Monday, March 31, 2014

The Obstacles in a Hero's Journey

By Eliana Lerman
What Makes a Hero
A person or fictional character is not considered a “hero” unless they go on a hero’s journey. One can not simply go from point A to point B with no obstacles and retrieve the “treasure” and still gain the same recognition as someone else who faced multiple obstacles and maybe even death, before they successfully completed their journey and returned with the prize. A hero can be a real world hero such as Martin Luther King, or a fictional hero such as Superman. Though the two are vastly different, both types of heroes go through similar stages in their journeys.

Obstacles, Threshold Guardians, and Archetypes
There are often many different people or events that stand in the way of the hero from reaching the goal or treasure. Based on Vogler’s version of the Hero’s Journey, Archetypes are recurring patterns of human behavior, symbolized by standard types of characters in movies and stories. Although there are allies and mentors, the shadows, threshold guardians, tricksters, and shapeshifters tend to be more involved with the hero. The mentors give advice and then tend to disinvolve themselves from the hero’s actual journey. Allies are normally on the outskirts of the journey, fighting whatever other threats they can to protect the hero. On the other hand, the “bad guys” are constantly trying to stop the hero from completing his or her journey, and creating obstacles to do so. Without the obstacles that prevent the hero from an otherwise pleasant and easy journey, the hero would not be considered entirely heroic or brave.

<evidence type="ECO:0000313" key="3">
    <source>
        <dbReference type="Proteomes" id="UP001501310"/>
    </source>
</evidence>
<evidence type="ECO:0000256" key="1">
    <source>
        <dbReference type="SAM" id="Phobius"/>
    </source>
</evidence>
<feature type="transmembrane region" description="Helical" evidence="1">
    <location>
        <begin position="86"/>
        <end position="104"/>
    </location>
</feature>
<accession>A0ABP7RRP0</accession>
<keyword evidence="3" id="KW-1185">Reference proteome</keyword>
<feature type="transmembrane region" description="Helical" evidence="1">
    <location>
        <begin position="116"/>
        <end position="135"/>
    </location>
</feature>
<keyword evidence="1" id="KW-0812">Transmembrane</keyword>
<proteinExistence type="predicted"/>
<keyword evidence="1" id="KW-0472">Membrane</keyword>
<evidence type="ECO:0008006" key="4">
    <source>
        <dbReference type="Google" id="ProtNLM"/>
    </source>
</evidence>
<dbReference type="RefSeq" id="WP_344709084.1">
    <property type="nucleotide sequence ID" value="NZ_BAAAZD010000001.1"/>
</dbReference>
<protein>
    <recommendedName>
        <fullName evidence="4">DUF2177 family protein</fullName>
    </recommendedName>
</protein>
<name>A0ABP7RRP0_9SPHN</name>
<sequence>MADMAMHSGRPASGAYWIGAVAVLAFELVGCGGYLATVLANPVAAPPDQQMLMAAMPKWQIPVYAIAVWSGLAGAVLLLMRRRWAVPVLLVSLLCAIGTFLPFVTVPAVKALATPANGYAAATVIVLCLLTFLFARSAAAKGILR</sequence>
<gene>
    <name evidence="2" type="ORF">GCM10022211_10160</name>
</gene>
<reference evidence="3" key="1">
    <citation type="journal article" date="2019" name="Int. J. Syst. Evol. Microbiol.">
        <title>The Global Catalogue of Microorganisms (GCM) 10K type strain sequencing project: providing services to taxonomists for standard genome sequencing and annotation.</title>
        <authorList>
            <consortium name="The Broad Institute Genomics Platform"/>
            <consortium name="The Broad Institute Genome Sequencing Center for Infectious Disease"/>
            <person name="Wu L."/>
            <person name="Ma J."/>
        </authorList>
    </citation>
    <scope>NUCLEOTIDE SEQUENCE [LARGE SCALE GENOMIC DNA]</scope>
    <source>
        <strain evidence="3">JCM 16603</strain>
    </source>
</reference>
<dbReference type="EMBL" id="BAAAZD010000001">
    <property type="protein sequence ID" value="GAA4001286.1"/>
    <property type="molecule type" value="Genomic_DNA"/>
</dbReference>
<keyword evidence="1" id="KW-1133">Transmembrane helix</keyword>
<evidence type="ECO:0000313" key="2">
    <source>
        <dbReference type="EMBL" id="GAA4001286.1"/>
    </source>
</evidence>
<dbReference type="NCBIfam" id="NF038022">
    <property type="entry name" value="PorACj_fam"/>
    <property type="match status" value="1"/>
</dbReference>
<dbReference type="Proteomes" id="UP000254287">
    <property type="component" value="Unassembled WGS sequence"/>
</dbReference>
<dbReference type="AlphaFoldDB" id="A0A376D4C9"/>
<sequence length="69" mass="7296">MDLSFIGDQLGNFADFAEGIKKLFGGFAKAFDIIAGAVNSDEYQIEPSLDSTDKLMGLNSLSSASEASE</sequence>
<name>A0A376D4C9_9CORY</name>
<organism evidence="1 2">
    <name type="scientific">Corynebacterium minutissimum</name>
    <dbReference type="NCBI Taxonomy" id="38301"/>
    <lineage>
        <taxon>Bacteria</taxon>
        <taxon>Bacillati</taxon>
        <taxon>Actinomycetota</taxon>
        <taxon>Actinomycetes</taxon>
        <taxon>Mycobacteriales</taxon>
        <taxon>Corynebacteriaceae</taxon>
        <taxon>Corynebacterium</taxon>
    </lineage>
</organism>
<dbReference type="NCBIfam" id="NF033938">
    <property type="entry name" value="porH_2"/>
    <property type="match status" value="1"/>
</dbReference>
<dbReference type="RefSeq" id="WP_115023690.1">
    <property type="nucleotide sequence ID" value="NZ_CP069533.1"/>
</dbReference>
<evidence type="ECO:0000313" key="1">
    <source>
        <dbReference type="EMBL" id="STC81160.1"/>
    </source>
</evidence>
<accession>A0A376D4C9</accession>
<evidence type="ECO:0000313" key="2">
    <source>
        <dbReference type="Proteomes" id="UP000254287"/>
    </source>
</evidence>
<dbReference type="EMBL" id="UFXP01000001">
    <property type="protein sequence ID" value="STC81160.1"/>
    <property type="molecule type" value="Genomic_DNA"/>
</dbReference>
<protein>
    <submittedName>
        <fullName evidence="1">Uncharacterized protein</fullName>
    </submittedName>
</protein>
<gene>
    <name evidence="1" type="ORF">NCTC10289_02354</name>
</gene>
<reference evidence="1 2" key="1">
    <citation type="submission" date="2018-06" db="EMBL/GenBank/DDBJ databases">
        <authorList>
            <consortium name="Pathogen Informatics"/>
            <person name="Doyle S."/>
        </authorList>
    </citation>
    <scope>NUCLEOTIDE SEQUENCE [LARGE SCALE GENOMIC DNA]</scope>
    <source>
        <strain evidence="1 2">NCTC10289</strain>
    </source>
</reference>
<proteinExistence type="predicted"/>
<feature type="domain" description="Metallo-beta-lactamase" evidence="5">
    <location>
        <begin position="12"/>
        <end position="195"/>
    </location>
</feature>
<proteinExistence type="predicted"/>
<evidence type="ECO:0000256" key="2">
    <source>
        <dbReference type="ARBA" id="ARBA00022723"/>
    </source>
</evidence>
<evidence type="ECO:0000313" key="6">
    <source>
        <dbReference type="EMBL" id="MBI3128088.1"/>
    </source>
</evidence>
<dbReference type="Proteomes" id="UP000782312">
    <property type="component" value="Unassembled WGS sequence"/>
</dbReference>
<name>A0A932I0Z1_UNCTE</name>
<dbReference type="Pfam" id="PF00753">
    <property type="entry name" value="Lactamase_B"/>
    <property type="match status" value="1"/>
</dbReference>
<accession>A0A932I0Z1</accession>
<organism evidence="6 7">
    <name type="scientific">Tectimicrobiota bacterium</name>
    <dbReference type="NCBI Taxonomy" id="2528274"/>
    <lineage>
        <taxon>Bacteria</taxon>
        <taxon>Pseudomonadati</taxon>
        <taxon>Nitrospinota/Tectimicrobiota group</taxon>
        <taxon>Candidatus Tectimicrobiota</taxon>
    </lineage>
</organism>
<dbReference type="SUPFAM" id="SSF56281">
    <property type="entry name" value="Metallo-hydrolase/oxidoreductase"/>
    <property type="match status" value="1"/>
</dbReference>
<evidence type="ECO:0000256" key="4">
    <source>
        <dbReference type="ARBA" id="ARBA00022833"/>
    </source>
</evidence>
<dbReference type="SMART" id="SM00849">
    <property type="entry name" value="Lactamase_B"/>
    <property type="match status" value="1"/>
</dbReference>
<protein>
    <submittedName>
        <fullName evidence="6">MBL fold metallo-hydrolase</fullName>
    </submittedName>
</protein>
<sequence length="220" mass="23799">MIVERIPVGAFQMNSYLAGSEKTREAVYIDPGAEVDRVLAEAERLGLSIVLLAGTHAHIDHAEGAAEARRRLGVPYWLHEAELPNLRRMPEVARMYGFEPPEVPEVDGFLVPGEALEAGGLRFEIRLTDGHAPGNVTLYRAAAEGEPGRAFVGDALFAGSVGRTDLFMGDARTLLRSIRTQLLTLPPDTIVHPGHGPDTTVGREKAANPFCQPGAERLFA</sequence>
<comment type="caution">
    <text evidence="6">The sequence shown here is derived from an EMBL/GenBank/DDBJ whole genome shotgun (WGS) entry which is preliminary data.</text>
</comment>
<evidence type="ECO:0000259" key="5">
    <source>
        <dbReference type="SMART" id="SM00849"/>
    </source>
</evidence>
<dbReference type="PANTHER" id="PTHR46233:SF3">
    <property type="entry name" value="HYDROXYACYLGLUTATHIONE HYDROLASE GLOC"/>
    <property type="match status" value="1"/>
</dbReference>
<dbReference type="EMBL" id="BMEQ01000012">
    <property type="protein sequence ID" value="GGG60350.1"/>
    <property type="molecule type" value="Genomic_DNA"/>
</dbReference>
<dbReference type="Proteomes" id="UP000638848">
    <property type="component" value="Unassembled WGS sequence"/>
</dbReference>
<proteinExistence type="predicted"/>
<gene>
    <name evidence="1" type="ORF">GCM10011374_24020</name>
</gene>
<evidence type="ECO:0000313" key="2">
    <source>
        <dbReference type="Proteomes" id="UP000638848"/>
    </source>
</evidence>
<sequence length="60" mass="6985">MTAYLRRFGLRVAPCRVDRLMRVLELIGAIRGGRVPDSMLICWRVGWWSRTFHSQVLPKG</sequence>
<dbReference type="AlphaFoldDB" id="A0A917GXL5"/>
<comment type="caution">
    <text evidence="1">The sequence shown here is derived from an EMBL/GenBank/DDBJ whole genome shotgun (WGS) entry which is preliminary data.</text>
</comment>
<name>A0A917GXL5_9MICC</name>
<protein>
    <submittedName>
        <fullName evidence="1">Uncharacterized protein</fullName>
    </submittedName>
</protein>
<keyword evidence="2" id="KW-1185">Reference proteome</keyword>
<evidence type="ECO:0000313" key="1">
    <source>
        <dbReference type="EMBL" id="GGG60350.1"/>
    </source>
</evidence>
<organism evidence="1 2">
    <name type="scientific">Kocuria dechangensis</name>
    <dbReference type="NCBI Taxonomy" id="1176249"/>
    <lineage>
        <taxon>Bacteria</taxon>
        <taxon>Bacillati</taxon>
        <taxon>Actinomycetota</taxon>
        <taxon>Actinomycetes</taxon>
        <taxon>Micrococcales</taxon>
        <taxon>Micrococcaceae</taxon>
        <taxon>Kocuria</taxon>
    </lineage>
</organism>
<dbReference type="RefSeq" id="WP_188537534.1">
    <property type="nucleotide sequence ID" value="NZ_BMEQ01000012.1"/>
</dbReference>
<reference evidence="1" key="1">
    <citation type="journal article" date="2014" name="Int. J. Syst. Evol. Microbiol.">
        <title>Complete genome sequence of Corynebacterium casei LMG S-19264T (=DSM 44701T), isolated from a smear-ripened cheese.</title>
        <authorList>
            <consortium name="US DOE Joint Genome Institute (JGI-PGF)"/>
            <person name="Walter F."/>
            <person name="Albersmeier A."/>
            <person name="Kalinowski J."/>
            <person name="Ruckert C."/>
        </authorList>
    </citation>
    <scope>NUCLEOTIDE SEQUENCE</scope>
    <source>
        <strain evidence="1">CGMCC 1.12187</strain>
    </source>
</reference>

1. A Hero’s challenges
    The first part of this blog was defining a hero which many student’s probably did as to clarify a hero and the point they are getting to. They then go on to compare and contrast the differences and likeness of fictional heroes and real world hero’s like the example given of Martin Luther king. Pleasantly worded and clearly written this author’s next insight on their topic, saying that the many different types of people and or events are repetitively occurring human behaviors in these hero archetype stories. I like this example given it made me think that these hero tales could be seen as life lessons through stories real or not. I felt that this person said a lot with not as many words and is overall a well done blog.

  2. Everyday Hero’s
    I also do enjoy the coffee shops that are not internet cafe’s, I never really felt that beverages and electronic should mix. This author seems to be interested in the stories of people and their journey also comparing that to living in New Mexico and what brings people here. Later goes on to state that we all have our own hero’s journey and the connection of we have as belonging to the human race.

  3. What a great definition of the Hero's Journey. Very concise. It can easily be applied to any hero story. It answers the question what makes one a hero?

  4. Being a hero is not easy! Even the smallest set back can make a hero's journey harder to achieve their goals.

  5. I completely agree, how boring would it be to read about a hero with no obsticales. That would not be a hero but a person with wasted talent. The challenges forge the hero and defines there character.